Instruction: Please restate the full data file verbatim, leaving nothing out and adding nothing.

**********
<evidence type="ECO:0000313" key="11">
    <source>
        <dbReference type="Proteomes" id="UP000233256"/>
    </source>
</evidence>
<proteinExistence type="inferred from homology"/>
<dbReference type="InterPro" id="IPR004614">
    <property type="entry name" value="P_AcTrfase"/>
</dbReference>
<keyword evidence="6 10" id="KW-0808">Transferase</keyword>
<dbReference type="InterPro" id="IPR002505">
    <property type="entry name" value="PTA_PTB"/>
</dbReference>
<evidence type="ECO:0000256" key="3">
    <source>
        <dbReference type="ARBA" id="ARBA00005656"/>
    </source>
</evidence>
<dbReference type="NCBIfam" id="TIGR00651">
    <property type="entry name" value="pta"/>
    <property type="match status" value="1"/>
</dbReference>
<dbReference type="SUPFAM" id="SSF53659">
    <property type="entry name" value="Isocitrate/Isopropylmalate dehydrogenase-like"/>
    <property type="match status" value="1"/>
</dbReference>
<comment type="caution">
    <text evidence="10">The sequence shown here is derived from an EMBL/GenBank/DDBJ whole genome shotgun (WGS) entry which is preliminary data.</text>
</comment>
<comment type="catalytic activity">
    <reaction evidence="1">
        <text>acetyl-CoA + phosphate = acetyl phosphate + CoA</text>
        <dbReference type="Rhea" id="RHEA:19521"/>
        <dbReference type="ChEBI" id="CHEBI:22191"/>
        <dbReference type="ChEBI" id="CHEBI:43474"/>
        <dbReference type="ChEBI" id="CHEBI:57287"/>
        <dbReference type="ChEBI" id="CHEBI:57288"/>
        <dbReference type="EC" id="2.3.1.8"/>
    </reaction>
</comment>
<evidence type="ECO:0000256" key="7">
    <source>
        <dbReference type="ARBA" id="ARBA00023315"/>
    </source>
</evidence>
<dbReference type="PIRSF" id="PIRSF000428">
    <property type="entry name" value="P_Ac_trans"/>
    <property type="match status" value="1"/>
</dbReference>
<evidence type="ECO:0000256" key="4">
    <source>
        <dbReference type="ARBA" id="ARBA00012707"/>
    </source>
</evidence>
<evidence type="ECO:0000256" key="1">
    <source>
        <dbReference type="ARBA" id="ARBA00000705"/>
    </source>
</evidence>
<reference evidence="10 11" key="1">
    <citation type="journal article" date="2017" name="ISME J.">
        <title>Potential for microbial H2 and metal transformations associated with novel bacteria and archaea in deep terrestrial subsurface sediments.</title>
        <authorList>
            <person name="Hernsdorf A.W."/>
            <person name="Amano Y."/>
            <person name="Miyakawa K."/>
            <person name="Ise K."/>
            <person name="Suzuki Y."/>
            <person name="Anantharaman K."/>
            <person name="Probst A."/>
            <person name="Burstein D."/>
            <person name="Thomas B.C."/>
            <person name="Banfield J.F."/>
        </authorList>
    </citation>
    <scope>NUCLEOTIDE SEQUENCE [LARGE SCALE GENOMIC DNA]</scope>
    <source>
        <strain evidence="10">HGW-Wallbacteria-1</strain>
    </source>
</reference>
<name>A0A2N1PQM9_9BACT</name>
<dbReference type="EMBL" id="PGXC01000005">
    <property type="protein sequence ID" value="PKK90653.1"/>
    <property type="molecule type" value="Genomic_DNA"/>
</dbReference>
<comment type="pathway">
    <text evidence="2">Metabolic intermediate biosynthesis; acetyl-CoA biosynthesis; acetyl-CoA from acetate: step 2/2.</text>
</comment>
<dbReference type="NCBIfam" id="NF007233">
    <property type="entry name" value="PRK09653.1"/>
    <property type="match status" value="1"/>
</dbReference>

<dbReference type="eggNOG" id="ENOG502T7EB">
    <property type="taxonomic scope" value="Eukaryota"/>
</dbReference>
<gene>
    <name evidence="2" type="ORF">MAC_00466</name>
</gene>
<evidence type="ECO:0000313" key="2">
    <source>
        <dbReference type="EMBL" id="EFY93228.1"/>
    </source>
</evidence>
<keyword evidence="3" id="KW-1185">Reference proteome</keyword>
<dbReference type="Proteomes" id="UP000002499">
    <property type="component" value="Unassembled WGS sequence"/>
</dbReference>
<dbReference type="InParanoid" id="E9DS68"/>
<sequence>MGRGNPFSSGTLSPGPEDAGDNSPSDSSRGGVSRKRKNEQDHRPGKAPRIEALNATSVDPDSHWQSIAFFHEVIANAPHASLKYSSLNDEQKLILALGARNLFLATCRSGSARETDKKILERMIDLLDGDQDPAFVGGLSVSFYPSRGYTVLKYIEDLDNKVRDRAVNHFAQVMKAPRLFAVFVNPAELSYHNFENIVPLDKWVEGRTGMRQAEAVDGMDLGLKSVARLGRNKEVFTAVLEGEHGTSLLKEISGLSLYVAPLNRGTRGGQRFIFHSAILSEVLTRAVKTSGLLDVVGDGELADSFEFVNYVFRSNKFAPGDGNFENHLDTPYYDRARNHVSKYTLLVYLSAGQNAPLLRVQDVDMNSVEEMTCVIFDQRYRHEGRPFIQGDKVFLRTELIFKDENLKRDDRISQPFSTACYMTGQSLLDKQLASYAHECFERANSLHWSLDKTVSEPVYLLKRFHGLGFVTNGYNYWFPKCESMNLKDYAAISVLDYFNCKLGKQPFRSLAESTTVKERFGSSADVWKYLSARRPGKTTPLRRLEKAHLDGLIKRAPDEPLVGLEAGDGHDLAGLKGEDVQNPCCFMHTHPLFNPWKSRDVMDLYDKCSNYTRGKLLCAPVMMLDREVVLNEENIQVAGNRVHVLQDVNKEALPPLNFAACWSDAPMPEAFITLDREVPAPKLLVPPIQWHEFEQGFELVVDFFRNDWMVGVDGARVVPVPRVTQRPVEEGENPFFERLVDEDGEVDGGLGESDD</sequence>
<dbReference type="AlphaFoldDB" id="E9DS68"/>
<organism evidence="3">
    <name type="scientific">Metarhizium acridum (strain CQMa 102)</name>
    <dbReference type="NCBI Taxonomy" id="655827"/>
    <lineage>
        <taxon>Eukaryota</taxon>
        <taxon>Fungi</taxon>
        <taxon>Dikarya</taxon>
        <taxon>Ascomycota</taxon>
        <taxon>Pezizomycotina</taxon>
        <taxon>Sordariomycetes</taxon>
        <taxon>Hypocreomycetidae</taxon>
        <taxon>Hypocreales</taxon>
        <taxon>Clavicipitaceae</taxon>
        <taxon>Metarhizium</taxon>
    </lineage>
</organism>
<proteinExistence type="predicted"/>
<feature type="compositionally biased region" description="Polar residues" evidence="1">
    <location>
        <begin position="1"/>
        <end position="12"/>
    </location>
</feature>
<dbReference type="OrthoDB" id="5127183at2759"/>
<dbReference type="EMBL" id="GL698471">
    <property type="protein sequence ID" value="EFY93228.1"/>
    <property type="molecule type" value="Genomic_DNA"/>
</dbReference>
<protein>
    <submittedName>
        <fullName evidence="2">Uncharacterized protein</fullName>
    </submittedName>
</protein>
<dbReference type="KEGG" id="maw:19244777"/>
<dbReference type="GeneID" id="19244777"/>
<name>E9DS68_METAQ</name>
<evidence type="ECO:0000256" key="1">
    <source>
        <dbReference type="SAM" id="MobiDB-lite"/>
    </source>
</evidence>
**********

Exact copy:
<evidence type="ECO:0000313" key="11">
    <source>
        <dbReference type="Proteomes" id="UP000233256"/>
    </source>
</evidence>
<proteinExistence type="inferred from homology"/>
<dbReference type="InterPro" id="IPR004614">
    <property type="entry name" value="P_AcTrfase"/>
</dbReference>
<keyword evidence="6 10" id="KW-0808">Transferase</keyword>
<dbReference type="InterPro" id="IPR002505">
    <property type="entry name" value="PTA_PTB"/>
</dbReference>
<evidence type="ECO:0000256" key="3">
    <source>
        <dbReference type="ARBA" id="ARBA00005656"/>
    </source>
</evidence>
<dbReference type="NCBIfam" id="TIGR00651">
    <property type="entry name" value="pta"/>
    <property type="match status" value="1"/>
</dbReference>
<dbReference type="SUPFAM" id="SSF53659">
    <property type="entry name" value="Isocitrate/Isopropylmalate dehydrogenase-like"/>
    <property type="match status" value="1"/>
</dbReference>
<comment type="caution">
    <text evidence="10">The sequence shown here is derived from an EMBL/GenBank/DDBJ whole genome shotgun (WGS) entry which is preliminary data.</text>
</comment>
<comment type="catalytic activity">
    <reaction evidence="1">
        <text>acetyl-CoA + phosphate = acetyl phosphate + CoA</text>
        <dbReference type="Rhea" id="RHEA:19521"/>
        <dbReference type="ChEBI" id="CHEBI:22191"/>
        <dbReference type="ChEBI" id="CHEBI:43474"/>
        <dbReference type="ChEBI" id="CHEBI:57287"/>
        <dbReference type="ChEBI" id="CHEBI:57288"/>
        <dbReference type="EC" id="2.3.1.8"/>
    </reaction>
</comment>
<evidence type="ECO:0000256" key="7">
    <source>
        <dbReference type="ARBA" id="ARBA00023315"/>
    </source>
</evidence>
<dbReference type="PIRSF" id="PIRSF000428">
    <property type="entry name" value="P_Ac_trans"/>
    <property type="match status" value="1"/>
</dbReference>
<evidence type="ECO:0000256" key="4">
    <source>
        <dbReference type="ARBA" id="ARBA00012707"/>
    </source>
</evidence>
<evidence type="ECO:0000256" key="1">
    <source>
        <dbReference type="ARBA" id="ARBA00000705"/>
    </source>
</evidence>
<reference evidence="10 11" key="1">
    <citation type="journal article" date="2017" name="ISME J.">
        <title>Potential for microbial H2 and metal transformations associated with novel bacteria and archaea in deep terrestrial subsurface sediments.</title>
        <authorList>
            <person name="Hernsdorf A.W."/>
            <person name="Amano Y."/>
            <person name="Miyakawa K."/>
            <person name="Ise K."/>
            <person name="Suzuki Y."/>
            <person name="Anantharaman K."/>
            <person name="Probst A."/>
            <person name="Burstein D."/>
            <person name="Thomas B.C."/>
            <person name="Banfield J.F."/>
        </authorList>
    </citation>
    <scope>NUCLEOTIDE SEQUENCE [LARGE SCALE GENOMIC DNA]</scope>
    <source>
        <strain evidence="10">HGW-Wallbacteria-1</strain>
    </source>
</reference>
<name>A0A2N1PQM9_9BACT</name>
<dbReference type="EMBL" id="PGXC01000005">
    <property type="protein sequence ID" value="PKK90653.1"/>
    <property type="molecule type" value="Genomic_DNA"/>
</dbReference>
<comment type="pathway">
    <text evidence="2">Metabolic intermediate biosynthesis; acetyl-CoA biosynthesis; acetyl-CoA from acetate: step 2/2.</text>
</comment>
<dbReference type="NCBIfam" id="NF007233">
    <property type="entry name" value="PRK09653.1"/>
    <property type="match status" value="1"/>
</dbReference>

<dbReference type="eggNOG" id="ENOG502T7EB">
    <property type="taxonomic scope" value="Eukaryota"/>
</dbReference>
<gene>
    <name evidence="2" type="ORF">MAC_00466</name>
</gene>
<evidence type="ECO:0000313" key="2">
    <source>
        <dbReference type="EMBL" id="EFY93228.1"/>
    </source>
</evidence>
<keyword evidence="3" id="KW-1185">Reference proteome</keyword>
<dbReference type="Proteomes" id="UP000002499">
    <property type="component" value="Unassembled WGS sequence"/>
</dbReference>
<dbReference type="InParanoid" id="E9DS68"/>
<sequence>MGRGNPFSSGTLSPGPEDAGDNSPSDSSRGGVSRKRKNEQDHRPGKAPRIEALNATSVDPDSHWQSIAFFHEVIANAPHASLKYSSLNDEQKLILALGARNLFLATCRSGSARETDKKILERMIDLLDGDQDPAFVGGLSVSFYPSRGYTVLKYIEDLDNKVRDRAVNHFAQVMKAPRLFAVFVNPAELSYHNFENIVPLDKWVEGRTGMRQAEAVDGMDLGLKSVARLGRNKEVFTAVLEGEHGTSLLKEISGLSLYVAPLNRGTRGGQRFIFHSAILSEVLTRAVKTSGLLDVVGDGELADSFEFVNYVFRSNKFAPGDGNFENHLDTPYYDRARNHVSKYTLLVYLSAGQNAPLLRVQDVDMNSVEEMTCVIFDQRYRHEGRPFIQGDKVFLRTELIFKDENLKRDDRISQPFSTACYMTGQSLLDKQLASYAHECFERANSLHWSLDKTVSEPVYLLKRFHGLGFVTNGYNYWFPKCESMNLKDYAAISVLDYFNCKLGKQPFRSLAESTTVKERFGSSADVWKYLSARRPGKTTPLRRLEKAHLDGLIKRAPDEPLVGLEAGDGHDLAGLKGEDVQNPCCFMHTHPLFNPWKSRDVMDLYDKCSNYTRGKLLCAPVMMLDREVVLNEENIQVAGNRVHVLQDVNKEALPPLNFAACWSDAPMPEAFITLDREVPAPKLLVPPIQWHEFEQGFELVVDFFRNDWMVGVDGARVVPVPRVTQRPVEEGENPFFERLVDEDGEVDGGLGESDD</sequence>
<dbReference type="AlphaFoldDB" id="E9DS68"/>
<organism evidence="3">
    <name type="scientific">Metarhizium acridum (strain CQMa 102)</name>
    <dbReference type="NCBI Taxonomy" id="655827"/>
    <lineage>
        <taxon>Eukaryota</taxon>
        <taxon>Fungi</taxon>
        <taxon>Dikarya</taxon>
        <taxon>Ascomycota</taxon>
        <taxon>Pezizomycotina</taxon>
        <taxon>Sordariomycetes</taxon>
        <taxon>Hypocreomycetidae</taxon>
        <taxon>Hypocreales</taxon>
        <taxon>Clavicipitaceae</taxon>
        <taxon>Metarhizium</taxon>
    </lineage>
</organism>
<proteinExistence type="predicted"/>
<feature type="compositionally biased region" description="Polar residues" evidence="1">
    <location>
        <begin position="1"/>
        <end position="12"/>
    </location>
</feature>
<dbReference type="OrthoDB" id="5127183at2759"/>
<dbReference type="EMBL" id="GL698471">
    <property type="protein sequence ID" value="EFY93228.1"/>
    <property type="molecule type" value="Genomic_DNA"/>
</dbReference>
<protein>
    <submittedName>
        <fullName evidence="2">Uncharacterized protein</fullName>
    </submittedName>
</protein>
<dbReference type="KEGG" id="maw:19244777"/>
<dbReference type="GeneID" id="19244777"/>
<name>E9DS68_METAQ</name>
<evidence type="ECO:0000256" key="1">
    <source>
        <dbReference type="SAM" id="MobiDB-lite"/>
    </source>
</evidence>